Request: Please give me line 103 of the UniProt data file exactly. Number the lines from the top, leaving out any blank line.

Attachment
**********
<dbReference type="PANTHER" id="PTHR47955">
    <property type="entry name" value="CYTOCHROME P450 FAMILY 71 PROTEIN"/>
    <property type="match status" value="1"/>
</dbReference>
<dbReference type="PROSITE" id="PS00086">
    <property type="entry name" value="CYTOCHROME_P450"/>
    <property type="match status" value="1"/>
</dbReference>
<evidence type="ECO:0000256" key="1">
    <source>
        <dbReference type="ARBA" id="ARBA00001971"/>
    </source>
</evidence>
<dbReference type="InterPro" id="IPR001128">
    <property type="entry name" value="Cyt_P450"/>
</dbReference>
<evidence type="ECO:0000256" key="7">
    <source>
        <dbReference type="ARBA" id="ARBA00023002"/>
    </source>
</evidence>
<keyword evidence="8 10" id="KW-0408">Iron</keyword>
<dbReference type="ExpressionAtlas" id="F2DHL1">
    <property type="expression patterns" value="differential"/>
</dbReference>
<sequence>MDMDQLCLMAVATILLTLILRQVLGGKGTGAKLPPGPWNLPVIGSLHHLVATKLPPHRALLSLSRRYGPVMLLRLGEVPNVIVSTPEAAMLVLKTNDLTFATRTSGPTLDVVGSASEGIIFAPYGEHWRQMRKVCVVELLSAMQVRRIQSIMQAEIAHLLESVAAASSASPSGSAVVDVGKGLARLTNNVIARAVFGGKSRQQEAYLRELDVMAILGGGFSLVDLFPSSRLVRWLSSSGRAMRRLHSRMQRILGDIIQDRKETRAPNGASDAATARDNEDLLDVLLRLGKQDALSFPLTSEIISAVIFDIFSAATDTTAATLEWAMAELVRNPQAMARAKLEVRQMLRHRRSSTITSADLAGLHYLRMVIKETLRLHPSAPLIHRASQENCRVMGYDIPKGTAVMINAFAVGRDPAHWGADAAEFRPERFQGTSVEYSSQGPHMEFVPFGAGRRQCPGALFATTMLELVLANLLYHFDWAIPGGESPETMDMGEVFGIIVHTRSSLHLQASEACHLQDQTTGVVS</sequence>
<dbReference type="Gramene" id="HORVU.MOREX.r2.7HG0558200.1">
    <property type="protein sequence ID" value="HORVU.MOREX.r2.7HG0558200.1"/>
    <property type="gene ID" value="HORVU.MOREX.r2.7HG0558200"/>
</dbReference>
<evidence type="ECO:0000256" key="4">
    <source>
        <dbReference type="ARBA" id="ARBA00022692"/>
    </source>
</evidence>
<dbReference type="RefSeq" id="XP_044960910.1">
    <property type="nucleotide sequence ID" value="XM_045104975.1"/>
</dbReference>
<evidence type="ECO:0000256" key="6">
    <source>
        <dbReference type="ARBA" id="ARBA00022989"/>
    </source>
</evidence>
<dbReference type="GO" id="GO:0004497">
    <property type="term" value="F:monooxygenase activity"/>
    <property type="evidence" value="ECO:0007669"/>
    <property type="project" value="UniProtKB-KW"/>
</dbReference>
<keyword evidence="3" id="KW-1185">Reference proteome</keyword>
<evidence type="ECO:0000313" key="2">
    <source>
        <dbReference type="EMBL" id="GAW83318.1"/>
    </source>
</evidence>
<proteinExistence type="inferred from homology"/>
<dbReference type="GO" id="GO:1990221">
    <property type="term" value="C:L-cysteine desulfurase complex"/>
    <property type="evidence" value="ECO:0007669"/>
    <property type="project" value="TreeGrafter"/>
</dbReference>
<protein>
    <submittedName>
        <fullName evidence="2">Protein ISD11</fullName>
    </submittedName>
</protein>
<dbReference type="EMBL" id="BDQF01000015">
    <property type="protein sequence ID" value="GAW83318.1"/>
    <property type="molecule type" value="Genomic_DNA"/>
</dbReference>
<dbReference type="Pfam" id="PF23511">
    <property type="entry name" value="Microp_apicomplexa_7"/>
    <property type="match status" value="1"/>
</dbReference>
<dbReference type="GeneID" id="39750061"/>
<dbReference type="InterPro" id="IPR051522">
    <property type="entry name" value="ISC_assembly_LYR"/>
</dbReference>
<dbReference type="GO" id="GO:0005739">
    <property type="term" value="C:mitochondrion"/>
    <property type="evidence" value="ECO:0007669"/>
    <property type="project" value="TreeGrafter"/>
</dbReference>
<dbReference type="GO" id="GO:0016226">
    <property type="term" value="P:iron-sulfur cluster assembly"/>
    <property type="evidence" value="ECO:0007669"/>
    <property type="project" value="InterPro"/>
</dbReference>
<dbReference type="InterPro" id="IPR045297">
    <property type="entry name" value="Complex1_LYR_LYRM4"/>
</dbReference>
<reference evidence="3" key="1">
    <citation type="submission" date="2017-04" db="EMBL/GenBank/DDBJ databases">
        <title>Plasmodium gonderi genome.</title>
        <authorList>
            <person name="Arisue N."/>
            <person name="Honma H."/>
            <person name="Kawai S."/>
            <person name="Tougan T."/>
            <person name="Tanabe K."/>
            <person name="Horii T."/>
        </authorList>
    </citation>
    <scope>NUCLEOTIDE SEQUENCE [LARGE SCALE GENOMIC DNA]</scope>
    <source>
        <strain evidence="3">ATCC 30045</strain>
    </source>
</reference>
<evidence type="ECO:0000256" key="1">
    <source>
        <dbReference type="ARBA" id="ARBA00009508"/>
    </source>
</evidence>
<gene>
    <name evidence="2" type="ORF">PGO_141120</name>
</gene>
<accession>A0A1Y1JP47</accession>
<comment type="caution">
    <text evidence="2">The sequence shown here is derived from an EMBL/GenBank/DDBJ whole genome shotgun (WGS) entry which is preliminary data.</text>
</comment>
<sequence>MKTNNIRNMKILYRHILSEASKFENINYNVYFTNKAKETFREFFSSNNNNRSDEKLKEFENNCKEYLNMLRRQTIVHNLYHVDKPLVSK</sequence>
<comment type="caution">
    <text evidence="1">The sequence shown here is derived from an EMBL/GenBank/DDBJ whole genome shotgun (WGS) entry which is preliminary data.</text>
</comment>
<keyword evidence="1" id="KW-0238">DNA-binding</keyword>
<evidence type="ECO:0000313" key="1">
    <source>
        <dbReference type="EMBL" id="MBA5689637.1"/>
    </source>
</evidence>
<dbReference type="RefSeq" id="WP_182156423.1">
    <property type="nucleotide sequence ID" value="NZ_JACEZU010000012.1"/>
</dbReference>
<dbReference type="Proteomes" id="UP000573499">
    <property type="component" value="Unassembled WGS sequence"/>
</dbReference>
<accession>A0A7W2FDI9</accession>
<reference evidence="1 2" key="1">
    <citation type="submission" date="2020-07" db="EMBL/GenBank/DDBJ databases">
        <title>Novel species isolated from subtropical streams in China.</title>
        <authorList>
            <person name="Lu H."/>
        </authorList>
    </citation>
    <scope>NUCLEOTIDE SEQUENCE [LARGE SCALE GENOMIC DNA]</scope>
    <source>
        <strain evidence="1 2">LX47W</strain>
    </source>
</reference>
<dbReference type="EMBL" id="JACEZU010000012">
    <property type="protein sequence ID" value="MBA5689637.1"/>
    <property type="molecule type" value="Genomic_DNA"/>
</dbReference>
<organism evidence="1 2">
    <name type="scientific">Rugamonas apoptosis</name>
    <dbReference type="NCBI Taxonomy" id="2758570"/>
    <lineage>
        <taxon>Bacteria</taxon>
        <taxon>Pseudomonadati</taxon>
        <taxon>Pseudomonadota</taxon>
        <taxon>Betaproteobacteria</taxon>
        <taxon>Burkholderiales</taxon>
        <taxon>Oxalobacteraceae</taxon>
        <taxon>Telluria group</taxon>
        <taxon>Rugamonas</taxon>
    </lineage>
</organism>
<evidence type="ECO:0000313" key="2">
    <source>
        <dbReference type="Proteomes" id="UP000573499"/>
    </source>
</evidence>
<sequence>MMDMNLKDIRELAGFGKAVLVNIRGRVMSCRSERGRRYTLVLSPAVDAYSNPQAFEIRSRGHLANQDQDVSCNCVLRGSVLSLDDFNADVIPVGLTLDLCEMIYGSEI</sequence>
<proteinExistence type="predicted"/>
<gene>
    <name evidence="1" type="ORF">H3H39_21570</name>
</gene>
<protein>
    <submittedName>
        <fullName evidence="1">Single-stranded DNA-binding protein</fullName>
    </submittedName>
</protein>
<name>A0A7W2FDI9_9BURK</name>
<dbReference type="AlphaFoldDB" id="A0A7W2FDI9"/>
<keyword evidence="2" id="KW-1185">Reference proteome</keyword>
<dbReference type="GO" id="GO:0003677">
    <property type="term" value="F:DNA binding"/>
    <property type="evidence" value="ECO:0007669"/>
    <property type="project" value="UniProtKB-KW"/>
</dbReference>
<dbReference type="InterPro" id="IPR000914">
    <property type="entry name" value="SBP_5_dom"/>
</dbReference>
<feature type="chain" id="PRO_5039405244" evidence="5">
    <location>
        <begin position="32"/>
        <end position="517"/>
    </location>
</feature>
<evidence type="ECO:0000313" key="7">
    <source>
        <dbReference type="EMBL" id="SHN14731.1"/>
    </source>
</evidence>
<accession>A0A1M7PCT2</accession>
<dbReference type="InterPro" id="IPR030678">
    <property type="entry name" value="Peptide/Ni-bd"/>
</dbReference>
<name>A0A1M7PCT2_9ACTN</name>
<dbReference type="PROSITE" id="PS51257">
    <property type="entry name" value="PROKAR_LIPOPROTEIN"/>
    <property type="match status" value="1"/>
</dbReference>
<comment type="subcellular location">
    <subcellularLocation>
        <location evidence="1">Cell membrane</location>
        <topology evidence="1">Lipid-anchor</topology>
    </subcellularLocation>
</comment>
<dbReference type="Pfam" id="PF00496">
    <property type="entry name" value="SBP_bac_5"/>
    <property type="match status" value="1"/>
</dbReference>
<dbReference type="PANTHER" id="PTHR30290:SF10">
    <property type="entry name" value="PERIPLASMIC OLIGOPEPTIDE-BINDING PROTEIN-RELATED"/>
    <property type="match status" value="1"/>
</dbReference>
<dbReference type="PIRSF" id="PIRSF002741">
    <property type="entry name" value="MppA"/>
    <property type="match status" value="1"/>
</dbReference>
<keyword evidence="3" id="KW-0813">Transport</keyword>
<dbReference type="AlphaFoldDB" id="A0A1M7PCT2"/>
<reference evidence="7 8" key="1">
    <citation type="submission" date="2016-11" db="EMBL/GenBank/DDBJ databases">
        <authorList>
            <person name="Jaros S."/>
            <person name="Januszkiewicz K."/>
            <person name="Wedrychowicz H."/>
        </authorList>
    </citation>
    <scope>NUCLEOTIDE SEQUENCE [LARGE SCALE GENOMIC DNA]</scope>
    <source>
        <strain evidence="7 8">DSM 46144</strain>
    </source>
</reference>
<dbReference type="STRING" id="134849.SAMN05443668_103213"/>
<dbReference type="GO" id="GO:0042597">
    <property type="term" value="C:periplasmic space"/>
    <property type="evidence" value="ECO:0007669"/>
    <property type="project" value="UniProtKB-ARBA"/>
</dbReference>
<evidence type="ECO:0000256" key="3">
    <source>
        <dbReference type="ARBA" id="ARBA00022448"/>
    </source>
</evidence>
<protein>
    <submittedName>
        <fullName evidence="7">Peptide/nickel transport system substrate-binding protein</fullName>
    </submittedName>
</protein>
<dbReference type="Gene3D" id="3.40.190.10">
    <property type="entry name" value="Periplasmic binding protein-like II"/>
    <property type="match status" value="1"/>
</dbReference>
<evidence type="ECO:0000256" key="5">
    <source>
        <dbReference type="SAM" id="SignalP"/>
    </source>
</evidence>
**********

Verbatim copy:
    <scope>NUCLEOTIDE SEQUENCE [LARGE SCALE GENOMIC DNA]</scope>